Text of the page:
By Dale Jones
News Writer


All the stress from college life can really begin to wear on a person, and some people do not know how manage it. When stress is added to the equation of a busy life in college, things do not always turn out the best.



Sometimes when that stress becomes too great and life  seems to spin out of control, people will take it upon themselves to take their own lives.


Suicide is very real on college campuses across the United States. Luckily, many colleges provide help for those who find it hard to handle the stress of college life.


J.C. Graham, Coordinator for Suicide Prevention and Awareness at UVU is here for students. In 2006 UVU received a grant allowing them to begin a suicide prevention plan on campus. Graham was called to head up the suicide prevention plan in 2007.


She has a great passion for her job and that passion shows through as she visits with students, faculty and staff to train them on what they can do to help prevent suicide.


“Suicide is the second leading cause of death for college students,” Graham said. “All of us get bummed out once in a while, but when its starts to get consistent and happens a lot, something needs to be done.”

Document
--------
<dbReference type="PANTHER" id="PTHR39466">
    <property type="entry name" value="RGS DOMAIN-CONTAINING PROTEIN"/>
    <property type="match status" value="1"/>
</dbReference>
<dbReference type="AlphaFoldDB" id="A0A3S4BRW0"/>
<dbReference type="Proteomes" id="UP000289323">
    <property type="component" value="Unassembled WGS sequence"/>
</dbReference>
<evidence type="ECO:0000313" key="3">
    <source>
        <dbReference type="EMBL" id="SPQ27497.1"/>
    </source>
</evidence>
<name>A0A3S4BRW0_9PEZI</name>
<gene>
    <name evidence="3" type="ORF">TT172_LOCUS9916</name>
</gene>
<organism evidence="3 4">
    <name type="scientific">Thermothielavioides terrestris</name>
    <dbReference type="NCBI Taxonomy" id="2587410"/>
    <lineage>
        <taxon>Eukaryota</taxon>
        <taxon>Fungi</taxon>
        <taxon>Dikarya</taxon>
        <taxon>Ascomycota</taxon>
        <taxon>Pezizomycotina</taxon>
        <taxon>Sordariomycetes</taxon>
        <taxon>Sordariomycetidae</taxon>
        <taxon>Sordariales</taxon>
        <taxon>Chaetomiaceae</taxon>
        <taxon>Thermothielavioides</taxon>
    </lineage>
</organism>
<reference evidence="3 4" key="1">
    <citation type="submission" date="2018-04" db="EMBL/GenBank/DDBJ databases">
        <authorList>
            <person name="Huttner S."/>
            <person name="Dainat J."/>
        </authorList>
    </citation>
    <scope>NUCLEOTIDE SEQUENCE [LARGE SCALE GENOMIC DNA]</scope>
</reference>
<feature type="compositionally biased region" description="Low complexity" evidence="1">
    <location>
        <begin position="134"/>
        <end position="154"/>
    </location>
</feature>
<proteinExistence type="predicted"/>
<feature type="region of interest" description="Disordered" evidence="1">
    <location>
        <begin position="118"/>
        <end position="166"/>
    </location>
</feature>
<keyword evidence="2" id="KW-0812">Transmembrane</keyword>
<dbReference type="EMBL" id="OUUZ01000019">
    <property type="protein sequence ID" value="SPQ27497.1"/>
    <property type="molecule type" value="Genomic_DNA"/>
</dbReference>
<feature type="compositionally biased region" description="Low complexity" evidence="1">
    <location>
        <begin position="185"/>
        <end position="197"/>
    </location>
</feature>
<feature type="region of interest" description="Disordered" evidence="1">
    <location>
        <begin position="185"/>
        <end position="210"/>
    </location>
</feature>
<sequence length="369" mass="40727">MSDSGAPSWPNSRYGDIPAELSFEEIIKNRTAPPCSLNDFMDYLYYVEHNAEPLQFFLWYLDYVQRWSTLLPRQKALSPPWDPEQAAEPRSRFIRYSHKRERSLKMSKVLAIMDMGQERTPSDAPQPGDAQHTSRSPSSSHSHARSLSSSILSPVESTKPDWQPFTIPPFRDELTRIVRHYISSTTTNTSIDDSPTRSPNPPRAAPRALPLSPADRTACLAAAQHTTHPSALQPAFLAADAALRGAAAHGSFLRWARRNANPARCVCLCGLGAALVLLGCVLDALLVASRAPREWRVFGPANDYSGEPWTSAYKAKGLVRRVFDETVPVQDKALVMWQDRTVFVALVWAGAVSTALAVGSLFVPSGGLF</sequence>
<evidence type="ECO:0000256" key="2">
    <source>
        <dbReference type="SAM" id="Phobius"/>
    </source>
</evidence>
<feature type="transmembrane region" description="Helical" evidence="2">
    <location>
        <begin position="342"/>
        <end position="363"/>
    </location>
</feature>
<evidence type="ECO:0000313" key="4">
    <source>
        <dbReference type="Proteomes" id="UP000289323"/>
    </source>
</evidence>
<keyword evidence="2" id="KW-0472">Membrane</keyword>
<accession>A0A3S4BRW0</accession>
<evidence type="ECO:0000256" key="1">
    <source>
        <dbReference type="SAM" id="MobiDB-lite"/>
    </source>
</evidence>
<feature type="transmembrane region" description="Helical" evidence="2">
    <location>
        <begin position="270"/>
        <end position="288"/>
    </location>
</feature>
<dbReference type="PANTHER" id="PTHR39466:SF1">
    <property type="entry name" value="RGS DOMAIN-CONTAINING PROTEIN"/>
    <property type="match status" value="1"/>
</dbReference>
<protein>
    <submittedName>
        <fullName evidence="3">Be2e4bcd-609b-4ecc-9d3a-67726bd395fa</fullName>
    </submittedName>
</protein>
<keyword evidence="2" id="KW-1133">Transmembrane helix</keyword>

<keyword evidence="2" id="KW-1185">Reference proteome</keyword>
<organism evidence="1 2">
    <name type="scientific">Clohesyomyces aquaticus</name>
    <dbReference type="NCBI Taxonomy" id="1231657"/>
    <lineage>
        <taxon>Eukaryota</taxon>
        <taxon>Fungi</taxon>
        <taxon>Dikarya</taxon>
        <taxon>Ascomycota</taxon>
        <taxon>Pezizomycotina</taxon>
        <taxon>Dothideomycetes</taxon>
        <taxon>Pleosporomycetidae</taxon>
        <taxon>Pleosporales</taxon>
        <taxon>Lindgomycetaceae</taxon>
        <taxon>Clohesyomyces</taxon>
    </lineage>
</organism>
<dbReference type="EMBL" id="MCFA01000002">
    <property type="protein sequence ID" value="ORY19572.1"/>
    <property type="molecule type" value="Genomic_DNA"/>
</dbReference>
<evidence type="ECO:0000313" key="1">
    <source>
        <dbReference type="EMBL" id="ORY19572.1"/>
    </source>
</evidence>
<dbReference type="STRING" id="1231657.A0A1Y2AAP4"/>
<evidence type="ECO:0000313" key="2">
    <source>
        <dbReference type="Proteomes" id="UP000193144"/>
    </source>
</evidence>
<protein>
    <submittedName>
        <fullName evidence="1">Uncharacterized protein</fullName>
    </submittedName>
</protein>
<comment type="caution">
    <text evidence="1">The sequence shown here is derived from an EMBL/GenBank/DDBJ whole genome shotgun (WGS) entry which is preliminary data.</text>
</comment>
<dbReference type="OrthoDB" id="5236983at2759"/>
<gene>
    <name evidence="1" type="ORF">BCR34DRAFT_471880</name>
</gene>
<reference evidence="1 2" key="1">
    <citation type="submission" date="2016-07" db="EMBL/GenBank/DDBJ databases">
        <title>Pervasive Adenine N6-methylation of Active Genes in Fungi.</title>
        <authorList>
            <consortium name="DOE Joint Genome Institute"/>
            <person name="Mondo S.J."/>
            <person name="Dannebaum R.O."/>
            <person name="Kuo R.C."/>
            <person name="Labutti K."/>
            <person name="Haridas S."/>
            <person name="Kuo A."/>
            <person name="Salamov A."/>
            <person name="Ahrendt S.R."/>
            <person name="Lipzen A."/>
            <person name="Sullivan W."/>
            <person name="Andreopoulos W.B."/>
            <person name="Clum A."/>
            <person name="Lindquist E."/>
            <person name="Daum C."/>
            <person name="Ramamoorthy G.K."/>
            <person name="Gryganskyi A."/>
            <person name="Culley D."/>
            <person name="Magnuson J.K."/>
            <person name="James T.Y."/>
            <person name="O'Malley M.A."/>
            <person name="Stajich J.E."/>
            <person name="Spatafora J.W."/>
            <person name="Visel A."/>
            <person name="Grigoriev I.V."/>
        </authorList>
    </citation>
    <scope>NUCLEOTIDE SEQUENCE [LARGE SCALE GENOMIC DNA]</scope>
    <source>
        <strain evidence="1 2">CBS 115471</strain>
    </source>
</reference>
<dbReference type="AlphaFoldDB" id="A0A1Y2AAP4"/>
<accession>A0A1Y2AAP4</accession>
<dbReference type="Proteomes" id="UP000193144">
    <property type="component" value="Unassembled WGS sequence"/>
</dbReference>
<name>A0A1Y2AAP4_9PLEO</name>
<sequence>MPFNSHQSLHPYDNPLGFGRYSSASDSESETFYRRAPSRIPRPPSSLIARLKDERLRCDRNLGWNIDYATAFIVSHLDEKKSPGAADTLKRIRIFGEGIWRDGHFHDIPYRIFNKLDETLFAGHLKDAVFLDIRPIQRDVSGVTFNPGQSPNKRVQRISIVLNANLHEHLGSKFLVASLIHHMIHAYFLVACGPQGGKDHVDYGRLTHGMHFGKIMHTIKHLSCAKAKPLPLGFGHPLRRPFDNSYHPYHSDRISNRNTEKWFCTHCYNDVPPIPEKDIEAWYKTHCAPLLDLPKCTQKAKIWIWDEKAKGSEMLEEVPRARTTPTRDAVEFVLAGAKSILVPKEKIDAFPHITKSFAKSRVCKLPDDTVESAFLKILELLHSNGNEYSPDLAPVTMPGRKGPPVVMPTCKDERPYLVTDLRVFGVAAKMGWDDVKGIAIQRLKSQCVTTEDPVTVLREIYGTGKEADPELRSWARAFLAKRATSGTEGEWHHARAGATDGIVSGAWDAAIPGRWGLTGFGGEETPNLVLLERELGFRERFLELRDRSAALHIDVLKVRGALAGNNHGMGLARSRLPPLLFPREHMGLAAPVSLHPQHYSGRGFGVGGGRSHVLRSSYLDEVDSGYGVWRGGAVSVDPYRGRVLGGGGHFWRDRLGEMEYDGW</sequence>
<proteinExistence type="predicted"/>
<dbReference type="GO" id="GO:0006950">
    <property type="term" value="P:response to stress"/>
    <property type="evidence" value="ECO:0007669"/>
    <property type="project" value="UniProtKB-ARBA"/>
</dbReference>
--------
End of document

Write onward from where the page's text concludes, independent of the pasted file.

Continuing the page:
The program she focuses on greatly as she instructs her audience is QPR, which stands for Question, Persuade, and Refer. In her training meetings she refers often to these three words and the impact they have in the early steps of preventing suicide.


QPR teaches peoples to first “question…a person about suicide”, then “persuade…the person to get help and, refer…the person to the appropriate resources.


These three steps are not intended to be the final steps to preventing suicide, but are there to open the doors of helping a stranger, friend or even a loved one. Anyone can learn what QPR is and how to use it.


Last fall a student wanted to jump from one of the upper floors of the CS building. One of the first people to contact and speak with the student used QPR they learned in training with Graham.


Graham trains with a desire to help others. As she talks with her audience about QPR, she provides examples for them to see and learn some of the basic steps to noticing the signs of depression and what steps a person can take to help those in need.


“No suicide attempt is just to get attention,” Graham said. “ If you hear someone make a statement about killing themselves, take it seriously and refer them to someone that can help them.”


Graham’s office is located at Student Health Services on the second floor in SC 221. If people need help in their own lives or need advice in helping a friend, they can come visit with her.


Student Health Services provides 10 therapists, both full and part time, for people to come and talk with that are dealing with the stresses of life. The first visit is free and any subsequent visits are $10. They can be reach by calling 801-863-8397 or 801-863-8876.